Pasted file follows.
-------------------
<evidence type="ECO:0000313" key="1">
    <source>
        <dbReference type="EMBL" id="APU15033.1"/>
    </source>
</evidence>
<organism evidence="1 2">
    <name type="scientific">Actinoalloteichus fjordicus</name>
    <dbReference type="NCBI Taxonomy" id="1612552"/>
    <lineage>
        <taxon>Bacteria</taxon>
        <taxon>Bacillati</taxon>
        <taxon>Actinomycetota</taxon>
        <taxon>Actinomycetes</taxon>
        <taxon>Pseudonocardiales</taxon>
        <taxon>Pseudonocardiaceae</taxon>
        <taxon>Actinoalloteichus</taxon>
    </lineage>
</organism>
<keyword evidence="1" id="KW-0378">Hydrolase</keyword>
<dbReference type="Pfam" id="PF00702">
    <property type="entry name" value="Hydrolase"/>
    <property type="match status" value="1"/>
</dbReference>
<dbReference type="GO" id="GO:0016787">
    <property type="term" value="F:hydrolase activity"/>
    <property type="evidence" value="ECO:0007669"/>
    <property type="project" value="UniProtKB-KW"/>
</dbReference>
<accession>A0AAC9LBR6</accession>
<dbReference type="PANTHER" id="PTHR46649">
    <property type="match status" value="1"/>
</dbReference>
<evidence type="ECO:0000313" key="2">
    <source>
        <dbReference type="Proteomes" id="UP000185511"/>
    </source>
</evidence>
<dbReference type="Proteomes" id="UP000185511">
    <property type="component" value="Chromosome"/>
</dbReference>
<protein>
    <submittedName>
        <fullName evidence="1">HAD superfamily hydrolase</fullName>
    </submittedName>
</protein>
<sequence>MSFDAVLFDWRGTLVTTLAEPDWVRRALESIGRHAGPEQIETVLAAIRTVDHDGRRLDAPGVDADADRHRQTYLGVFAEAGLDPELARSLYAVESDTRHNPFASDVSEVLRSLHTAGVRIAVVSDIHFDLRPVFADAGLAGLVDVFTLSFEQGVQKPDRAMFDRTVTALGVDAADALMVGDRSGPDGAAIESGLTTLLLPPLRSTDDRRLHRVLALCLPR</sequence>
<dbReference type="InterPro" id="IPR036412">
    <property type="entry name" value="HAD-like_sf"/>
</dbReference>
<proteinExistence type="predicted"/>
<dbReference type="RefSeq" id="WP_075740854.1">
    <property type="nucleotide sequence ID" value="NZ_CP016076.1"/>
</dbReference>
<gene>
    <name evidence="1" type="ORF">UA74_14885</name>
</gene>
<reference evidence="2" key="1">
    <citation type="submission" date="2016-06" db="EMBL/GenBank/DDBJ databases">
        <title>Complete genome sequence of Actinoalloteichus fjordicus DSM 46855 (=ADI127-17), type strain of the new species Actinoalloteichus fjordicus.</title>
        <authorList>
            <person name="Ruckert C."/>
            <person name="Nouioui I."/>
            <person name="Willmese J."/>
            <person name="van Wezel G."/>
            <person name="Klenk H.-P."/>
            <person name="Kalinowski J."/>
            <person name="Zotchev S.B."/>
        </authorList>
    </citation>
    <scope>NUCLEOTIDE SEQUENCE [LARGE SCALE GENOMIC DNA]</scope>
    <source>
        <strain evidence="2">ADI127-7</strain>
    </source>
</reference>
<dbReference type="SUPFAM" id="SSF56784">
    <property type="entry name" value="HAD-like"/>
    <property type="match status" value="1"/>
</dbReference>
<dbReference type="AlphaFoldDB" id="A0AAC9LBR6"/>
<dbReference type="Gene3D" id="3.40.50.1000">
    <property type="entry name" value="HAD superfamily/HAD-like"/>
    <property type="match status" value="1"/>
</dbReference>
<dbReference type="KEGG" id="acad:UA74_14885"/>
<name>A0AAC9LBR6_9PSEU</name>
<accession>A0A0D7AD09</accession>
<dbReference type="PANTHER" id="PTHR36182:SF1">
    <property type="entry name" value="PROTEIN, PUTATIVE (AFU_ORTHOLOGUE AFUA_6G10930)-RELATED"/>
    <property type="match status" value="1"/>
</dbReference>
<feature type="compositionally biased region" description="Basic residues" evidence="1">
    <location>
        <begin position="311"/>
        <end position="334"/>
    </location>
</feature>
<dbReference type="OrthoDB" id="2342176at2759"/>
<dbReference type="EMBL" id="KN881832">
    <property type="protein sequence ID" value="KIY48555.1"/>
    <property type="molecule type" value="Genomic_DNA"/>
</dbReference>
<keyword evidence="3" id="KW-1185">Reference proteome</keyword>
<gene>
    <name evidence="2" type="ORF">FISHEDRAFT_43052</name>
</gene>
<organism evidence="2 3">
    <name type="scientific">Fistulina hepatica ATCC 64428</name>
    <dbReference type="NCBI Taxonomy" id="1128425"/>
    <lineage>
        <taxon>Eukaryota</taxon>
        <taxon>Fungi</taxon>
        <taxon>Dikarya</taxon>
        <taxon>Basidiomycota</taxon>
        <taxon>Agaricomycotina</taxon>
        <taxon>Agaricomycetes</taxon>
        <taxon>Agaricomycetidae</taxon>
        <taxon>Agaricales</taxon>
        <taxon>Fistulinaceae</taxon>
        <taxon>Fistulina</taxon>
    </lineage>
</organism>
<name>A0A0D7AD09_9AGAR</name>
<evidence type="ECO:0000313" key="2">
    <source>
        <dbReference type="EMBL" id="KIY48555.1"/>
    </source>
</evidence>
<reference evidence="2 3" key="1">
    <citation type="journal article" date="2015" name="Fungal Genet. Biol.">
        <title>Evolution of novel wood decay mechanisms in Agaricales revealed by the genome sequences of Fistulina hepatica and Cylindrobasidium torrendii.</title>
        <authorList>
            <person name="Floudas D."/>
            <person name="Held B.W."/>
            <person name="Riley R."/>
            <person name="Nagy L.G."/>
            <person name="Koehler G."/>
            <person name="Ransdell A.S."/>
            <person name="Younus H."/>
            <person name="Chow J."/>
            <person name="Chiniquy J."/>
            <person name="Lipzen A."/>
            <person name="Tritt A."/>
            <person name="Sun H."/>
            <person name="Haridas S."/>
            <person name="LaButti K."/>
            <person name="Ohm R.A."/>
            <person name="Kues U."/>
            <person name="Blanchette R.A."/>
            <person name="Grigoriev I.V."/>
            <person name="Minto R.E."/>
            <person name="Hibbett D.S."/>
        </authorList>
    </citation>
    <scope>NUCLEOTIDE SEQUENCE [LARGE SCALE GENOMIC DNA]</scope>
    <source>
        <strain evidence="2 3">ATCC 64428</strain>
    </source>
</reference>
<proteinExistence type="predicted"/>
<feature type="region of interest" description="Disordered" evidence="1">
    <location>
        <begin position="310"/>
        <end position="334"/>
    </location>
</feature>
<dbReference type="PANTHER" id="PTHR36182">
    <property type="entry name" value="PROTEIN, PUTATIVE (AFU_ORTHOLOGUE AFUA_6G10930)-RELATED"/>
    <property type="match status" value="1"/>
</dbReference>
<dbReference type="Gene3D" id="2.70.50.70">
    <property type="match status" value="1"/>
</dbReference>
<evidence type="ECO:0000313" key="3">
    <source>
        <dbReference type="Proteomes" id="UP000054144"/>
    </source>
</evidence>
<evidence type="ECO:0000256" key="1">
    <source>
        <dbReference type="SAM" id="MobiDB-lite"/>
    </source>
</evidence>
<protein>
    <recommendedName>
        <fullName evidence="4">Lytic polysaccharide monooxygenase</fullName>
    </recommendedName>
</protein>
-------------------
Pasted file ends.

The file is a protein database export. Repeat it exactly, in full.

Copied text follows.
<evidence type="ECO:0000313" key="1">
    <source>
        <dbReference type="EMBL" id="APU15033.1"/>
    </source>
</evidence>
<organism evidence="1 2">
    <name type="scientific">Actinoalloteichus fjordicus</name>
    <dbReference type="NCBI Taxonomy" id="1612552"/>
    <lineage>
        <taxon>Bacteria</taxon>
        <taxon>Bacillati</taxon>
        <taxon>Actinomycetota</taxon>
        <taxon>Actinomycetes</taxon>
        <taxon>Pseudonocardiales</taxon>
        <taxon>Pseudonocardiaceae</taxon>
        <taxon>Actinoalloteichus</taxon>
    </lineage>
</organism>
<keyword evidence="1" id="KW-0378">Hydrolase</keyword>
<dbReference type="Pfam" id="PF00702">
    <property type="entry name" value="Hydrolase"/>
    <property type="match status" value="1"/>
</dbReference>
<dbReference type="GO" id="GO:0016787">
    <property type="term" value="F:hydrolase activity"/>
    <property type="evidence" value="ECO:0007669"/>
    <property type="project" value="UniProtKB-KW"/>
</dbReference>
<accession>A0AAC9LBR6</accession>
<dbReference type="PANTHER" id="PTHR46649">
    <property type="match status" value="1"/>
</dbReference>
<evidence type="ECO:0000313" key="2">
    <source>
        <dbReference type="Proteomes" id="UP000185511"/>
    </source>
</evidence>
<dbReference type="Proteomes" id="UP000185511">
    <property type="component" value="Chromosome"/>
</dbReference>
<protein>
    <submittedName>
        <fullName evidence="1">HAD superfamily hydrolase</fullName>
    </submittedName>
</protein>
<sequence>MSFDAVLFDWRGTLVTTLAEPDWVRRALESIGRHAGPEQIETVLAAIRTVDHDGRRLDAPGVDADADRHRQTYLGVFAEAGLDPELARSLYAVESDTRHNPFASDVSEVLRSLHTAGVRIAVVSDIHFDLRPVFADAGLAGLVDVFTLSFEQGVQKPDRAMFDRTVTALGVDAADALMVGDRSGPDGAAIESGLTTLLLPPLRSTDDRRLHRVLALCLPR</sequence>
<dbReference type="InterPro" id="IPR036412">
    <property type="entry name" value="HAD-like_sf"/>
</dbReference>
<proteinExistence type="predicted"/>
<dbReference type="RefSeq" id="WP_075740854.1">
    <property type="nucleotide sequence ID" value="NZ_CP016076.1"/>
</dbReference>
<gene>
    <name evidence="1" type="ORF">UA74_14885</name>
</gene>
<reference evidence="2" key="1">
    <citation type="submission" date="2016-06" db="EMBL/GenBank/DDBJ databases">
        <title>Complete genome sequence of Actinoalloteichus fjordicus DSM 46855 (=ADI127-17), type strain of the new species Actinoalloteichus fjordicus.</title>
        <authorList>
            <person name="Ruckert C."/>
            <person name="Nouioui I."/>
            <person name="Willmese J."/>
            <person name="van Wezel G."/>
            <person name="Klenk H.-P."/>
            <person name="Kalinowski J."/>
            <person name="Zotchev S.B."/>
        </authorList>
    </citation>
    <scope>NUCLEOTIDE SEQUENCE [LARGE SCALE GENOMIC DNA]</scope>
    <source>
        <strain evidence="2">ADI127-7</strain>
    </source>
</reference>
<dbReference type="SUPFAM" id="SSF56784">
    <property type="entry name" value="HAD-like"/>
    <property type="match status" value="1"/>
</dbReference>
<dbReference type="AlphaFoldDB" id="A0AAC9LBR6"/>
<dbReference type="Gene3D" id="3.40.50.1000">
    <property type="entry name" value="HAD superfamily/HAD-like"/>
    <property type="match status" value="1"/>
</dbReference>
<dbReference type="KEGG" id="acad:UA74_14885"/>
<name>A0AAC9LBR6_9PSEU</name>
<accession>A0A0D7AD09</accession>
<dbReference type="PANTHER" id="PTHR36182:SF1">
    <property type="entry name" value="PROTEIN, PUTATIVE (AFU_ORTHOLOGUE AFUA_6G10930)-RELATED"/>
    <property type="match status" value="1"/>
</dbReference>
<feature type="compositionally biased region" description="Basic residues" evidence="1">
    <location>
        <begin position="311"/>
        <end position="334"/>
    </location>
</feature>
<dbReference type="OrthoDB" id="2342176at2759"/>
<dbReference type="EMBL" id="KN881832">
    <property type="protein sequence ID" value="KIY48555.1"/>
    <property type="molecule type" value="Genomic_DNA"/>
</dbReference>
<keyword evidence="3" id="KW-1185">Reference proteome</keyword>
<gene>
    <name evidence="2" type="ORF">FISHEDRAFT_43052</name>
</gene>
<organism evidence="2 3">
    <name type="scientific">Fistulina hepatica ATCC 64428</name>
    <dbReference type="NCBI Taxonomy" id="1128425"/>
    <lineage>
        <taxon>Eukaryota</taxon>
        <taxon>Fungi</taxon>
        <taxon>Dikarya</taxon>
        <taxon>Basidiomycota</taxon>
        <taxon>Agaricomycotina</taxon>
        <taxon>Agaricomycetes</taxon>
        <taxon>Agaricomycetidae</taxon>
        <taxon>Agaricales</taxon>
        <taxon>Fistulinaceae</taxon>
        <taxon>Fistulina</taxon>
    </lineage>
</organism>
<name>A0A0D7AD09_9AGAR</name>
<evidence type="ECO:0000313" key="2">
    <source>
        <dbReference type="EMBL" id="KIY48555.1"/>
    </source>
</evidence>
<reference evidence="2 3" key="1">
    <citation type="journal article" date="2015" name="Fungal Genet. Biol.">
        <title>Evolution of novel wood decay mechanisms in Agaricales revealed by the genome sequences of Fistulina hepatica and Cylindrobasidium torrendii.</title>
        <authorList>
            <person name="Floudas D."/>
            <person name="Held B.W."/>
            <person name="Riley R."/>
            <person name="Nagy L.G."/>
            <person name="Koehler G."/>
            <person name="Ransdell A.S."/>
            <person name="Younus H."/>
            <person name="Chow J."/>
            <person name="Chiniquy J."/>
            <person name="Lipzen A."/>
            <person name="Tritt A."/>
            <person name="Sun H."/>
            <person name="Haridas S."/>
            <person name="LaButti K."/>
            <person name="Ohm R.A."/>
            <person name="Kues U."/>
            <person name="Blanchette R.A."/>
            <person name="Grigoriev I.V."/>
            <person name="Minto R.E."/>
            <person name="Hibbett D.S."/>
        </authorList>
    </citation>
    <scope>NUCLEOTIDE SEQUENCE [LARGE SCALE GENOMIC DNA]</scope>
    <source>
        <strain evidence="2 3">ATCC 64428</strain>
    </source>
</reference>
<proteinExistence type="predicted"/>
<feature type="region of interest" description="Disordered" evidence="1">
    <location>
        <begin position="310"/>
        <end position="334"/>
    </location>
</feature>
<dbReference type="PANTHER" id="PTHR36182">
    <property type="entry name" value="PROTEIN, PUTATIVE (AFU_ORTHOLOGUE AFUA_6G10930)-RELATED"/>
    <property type="match status" value="1"/>
</dbReference>
<dbReference type="Gene3D" id="2.70.50.70">
    <property type="match status" value="1"/>
</dbReference>
<evidence type="ECO:0000313" key="3">
    <source>
        <dbReference type="Proteomes" id="UP000054144"/>
    </source>
</evidence>
<evidence type="ECO:0000256" key="1">
    <source>
        <dbReference type="SAM" id="MobiDB-lite"/>
    </source>
</evidence>
<protein>
    <recommendedName>
        <fullName evidence="4">Lytic polysaccharide monooxygenase</fullName>
    </recommendedName>
</protein>